Ten years after the National Identity Management Commission (NIMC) began enrolment exercise for the issuance of National Identity Cards to Nigerians, the Federal Government says it is dumping the cards for a more reliable and full-proof digital means of identification in line with global best practices.
NIMC began enrolment exercise in September 2010 and started the issuance of a multipurpose card in 2013 for Nigerians aged 16 or who have lived in the country for two or more years. The ID card contains a National Identity Number, two photographs of the card holder, and a chip containing the biometric information of the holder.
But Isa Pantami, minister of communications and digital economy, announced on Thursday that Nigeria would no longer produce cards and that with the migration to digital ID, the country has gone global.
“The world has gone digital, so that card is no more. Our priority now is digital ID, it will be attached to your database wherever you are,” Pantami said.
“So if you can memorise it, wherever you go, that central database domiciled with NIMC will be able to provide the number and every one of your data will be provided,” he said.
This was part of the report submitted to President Muhammadu Buhari by Committee on Citizen Data Management and Harmonisation headed by Rauf Aregbesola, minister of interior, in Abuja on Thursday.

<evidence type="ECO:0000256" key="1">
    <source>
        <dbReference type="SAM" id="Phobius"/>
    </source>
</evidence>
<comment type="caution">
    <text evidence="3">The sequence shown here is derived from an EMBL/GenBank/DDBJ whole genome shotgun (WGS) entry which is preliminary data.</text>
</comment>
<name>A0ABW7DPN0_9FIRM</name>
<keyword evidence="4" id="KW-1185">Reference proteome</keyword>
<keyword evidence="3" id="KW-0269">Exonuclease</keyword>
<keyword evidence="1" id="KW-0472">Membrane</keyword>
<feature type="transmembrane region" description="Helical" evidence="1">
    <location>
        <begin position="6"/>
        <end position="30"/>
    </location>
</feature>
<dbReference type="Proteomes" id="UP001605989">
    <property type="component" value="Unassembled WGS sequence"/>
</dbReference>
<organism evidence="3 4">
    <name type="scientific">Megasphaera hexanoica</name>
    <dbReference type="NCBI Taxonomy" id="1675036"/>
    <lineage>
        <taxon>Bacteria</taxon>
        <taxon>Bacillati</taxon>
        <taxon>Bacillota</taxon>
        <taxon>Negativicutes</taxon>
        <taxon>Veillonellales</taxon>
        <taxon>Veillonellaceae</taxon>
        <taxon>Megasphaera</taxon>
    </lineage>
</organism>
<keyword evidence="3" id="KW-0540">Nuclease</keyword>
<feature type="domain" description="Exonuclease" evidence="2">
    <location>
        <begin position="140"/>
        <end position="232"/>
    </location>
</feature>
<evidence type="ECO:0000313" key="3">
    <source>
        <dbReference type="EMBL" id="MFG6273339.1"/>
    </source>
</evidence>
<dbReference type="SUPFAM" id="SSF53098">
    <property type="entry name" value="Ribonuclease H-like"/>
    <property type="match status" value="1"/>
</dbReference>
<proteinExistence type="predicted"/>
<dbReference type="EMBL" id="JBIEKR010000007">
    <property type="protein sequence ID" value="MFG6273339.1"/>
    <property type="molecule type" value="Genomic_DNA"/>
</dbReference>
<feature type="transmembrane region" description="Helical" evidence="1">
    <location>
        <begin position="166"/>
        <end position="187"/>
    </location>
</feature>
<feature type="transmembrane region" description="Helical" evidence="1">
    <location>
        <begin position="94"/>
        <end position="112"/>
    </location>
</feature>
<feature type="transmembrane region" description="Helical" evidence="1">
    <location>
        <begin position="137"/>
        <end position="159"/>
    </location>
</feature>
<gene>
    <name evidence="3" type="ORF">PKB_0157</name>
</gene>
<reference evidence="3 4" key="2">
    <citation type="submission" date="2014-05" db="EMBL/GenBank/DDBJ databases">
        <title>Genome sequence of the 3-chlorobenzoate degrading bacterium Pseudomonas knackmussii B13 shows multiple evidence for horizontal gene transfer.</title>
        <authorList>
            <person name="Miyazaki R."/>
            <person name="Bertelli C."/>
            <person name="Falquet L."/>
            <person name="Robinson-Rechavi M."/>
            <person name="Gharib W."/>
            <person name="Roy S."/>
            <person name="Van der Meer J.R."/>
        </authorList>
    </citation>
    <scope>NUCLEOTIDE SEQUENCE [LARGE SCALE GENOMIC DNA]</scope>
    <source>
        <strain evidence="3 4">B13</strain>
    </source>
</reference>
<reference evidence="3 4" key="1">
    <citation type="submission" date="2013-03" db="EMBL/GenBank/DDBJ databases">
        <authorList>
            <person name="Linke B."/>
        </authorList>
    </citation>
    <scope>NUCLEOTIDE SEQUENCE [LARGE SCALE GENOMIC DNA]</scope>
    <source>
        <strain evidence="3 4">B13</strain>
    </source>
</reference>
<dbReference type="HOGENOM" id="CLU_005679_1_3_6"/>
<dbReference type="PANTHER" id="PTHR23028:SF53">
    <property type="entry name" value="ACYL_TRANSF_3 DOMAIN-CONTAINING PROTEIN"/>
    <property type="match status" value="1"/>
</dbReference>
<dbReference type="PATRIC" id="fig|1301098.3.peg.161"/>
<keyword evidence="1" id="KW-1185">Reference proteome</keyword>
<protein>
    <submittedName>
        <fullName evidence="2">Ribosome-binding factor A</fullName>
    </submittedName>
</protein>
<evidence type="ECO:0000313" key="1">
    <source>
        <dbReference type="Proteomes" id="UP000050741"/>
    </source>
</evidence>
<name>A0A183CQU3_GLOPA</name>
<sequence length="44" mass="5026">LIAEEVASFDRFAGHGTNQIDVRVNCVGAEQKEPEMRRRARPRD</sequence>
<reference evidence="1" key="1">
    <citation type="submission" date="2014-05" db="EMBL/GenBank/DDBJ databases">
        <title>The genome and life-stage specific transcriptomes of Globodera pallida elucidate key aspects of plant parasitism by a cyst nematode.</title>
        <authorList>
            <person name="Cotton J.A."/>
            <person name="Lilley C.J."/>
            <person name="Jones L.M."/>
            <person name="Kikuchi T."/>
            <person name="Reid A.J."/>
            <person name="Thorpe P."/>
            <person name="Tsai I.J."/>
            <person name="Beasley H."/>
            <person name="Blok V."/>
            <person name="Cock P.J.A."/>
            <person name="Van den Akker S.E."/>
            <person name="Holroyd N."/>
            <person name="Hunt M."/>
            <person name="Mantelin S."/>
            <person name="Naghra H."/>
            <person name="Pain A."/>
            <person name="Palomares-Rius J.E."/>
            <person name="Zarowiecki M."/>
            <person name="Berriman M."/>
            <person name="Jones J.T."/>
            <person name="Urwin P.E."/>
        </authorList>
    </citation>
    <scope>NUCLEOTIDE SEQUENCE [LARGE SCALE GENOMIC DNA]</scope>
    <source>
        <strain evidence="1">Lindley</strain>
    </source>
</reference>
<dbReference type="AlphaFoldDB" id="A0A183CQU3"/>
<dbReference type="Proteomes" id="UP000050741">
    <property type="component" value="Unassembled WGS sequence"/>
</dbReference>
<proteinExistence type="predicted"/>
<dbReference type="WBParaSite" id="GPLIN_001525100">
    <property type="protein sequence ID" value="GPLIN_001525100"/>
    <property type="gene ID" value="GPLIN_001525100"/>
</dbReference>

The committee was set up on February 3, 2020 to, among others, review the status of Nigeria’s numerous citizen identification data, including biometrics, held by different ministries, departments and agencies, and propose strategies for the harmonisation of same.
This followed concerns raised by the United States, on the basis of which it imposed an immigrant visa restriction on Nigeria, alongside other African countries.
The committee was also mandated to review the visa restrictions imposed by the US and develop systems and processes that would address the security concerns raised.
The committee reported that Nigeria had fully satisfied two of the six areas of concern raised by the US, two others substantially satisfied, and progress being made on the remaining two.
Aregbesola expressed the hope that the findings, strategies and implementation plans proffered, if fully implemented, would expedite the lifting of the visa restrictions while bequeathing to the nation an enduring identity management system.
“We are just upgrading it such that your DNA too will be there very soon. Even if you are in a car, I will know if you are the one in the car with your DNA, it’s already captured. You are already captured, you cannot run away anymore,” Aregbesola said.
Speaking further, Pantami said the card was only for record.
“What is important is the digital ID and if you notice, we have started using the digital ID on international passport. Once you have the digital ID but not the card, we are 100 percent done with you,” Pantami said.
“With your national ID you are already identified. In the US it is called social security number, the same with UK, and they can control more than 1.3 billion people in about seven minutes.
“So we have found that this card is strenuous, it is forex that is going out of the country and we are in 21st century and that is why we are focusing on national identification number and other identifications by other agencies have been linked to NIMC,” he said.